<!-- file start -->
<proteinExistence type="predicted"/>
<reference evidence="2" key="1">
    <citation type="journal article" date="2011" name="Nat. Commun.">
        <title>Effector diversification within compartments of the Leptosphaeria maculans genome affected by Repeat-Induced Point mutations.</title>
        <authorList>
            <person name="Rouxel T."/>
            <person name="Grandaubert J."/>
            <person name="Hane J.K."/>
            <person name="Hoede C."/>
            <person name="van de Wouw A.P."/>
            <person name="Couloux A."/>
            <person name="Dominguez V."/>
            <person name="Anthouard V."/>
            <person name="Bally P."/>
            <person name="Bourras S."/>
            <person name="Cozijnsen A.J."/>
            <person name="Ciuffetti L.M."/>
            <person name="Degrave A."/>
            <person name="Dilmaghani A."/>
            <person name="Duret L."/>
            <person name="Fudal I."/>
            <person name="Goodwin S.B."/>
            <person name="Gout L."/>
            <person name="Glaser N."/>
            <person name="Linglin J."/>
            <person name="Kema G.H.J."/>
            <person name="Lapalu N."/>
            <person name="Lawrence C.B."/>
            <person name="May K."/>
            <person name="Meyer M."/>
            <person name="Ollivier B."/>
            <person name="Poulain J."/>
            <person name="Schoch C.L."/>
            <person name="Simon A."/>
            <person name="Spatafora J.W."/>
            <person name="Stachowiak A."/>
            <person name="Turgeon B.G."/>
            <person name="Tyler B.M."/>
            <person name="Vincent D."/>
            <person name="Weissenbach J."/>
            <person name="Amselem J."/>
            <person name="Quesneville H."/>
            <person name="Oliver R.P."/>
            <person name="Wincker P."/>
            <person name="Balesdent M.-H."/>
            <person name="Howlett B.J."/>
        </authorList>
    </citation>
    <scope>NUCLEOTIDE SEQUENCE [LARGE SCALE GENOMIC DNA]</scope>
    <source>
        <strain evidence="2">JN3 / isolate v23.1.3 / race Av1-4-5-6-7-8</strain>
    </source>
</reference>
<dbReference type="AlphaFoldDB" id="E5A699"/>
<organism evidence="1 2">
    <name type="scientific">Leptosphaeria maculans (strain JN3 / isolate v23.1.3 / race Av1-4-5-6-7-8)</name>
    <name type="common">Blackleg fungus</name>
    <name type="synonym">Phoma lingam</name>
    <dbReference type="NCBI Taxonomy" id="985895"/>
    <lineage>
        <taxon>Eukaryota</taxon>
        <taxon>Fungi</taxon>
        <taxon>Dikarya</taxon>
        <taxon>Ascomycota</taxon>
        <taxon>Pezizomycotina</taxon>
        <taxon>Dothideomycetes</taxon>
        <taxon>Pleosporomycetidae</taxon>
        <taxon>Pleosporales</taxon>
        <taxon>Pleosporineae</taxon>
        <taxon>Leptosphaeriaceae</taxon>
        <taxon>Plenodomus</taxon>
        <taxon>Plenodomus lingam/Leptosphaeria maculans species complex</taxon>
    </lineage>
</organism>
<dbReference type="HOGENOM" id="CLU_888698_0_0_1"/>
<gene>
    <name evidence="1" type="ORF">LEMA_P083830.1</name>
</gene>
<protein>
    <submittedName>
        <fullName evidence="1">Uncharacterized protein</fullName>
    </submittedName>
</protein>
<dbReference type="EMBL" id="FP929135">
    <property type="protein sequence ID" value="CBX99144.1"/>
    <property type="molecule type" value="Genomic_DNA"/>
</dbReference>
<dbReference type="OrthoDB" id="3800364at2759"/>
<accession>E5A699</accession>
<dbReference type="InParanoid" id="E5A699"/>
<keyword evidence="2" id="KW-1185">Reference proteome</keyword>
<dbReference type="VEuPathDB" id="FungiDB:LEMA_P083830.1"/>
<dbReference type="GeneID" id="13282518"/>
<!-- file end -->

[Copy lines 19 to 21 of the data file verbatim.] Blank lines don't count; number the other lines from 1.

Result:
            <person name="Dilmaghani A."/>
            <person name="Duret L."/>
            <person name="Fudal I."/>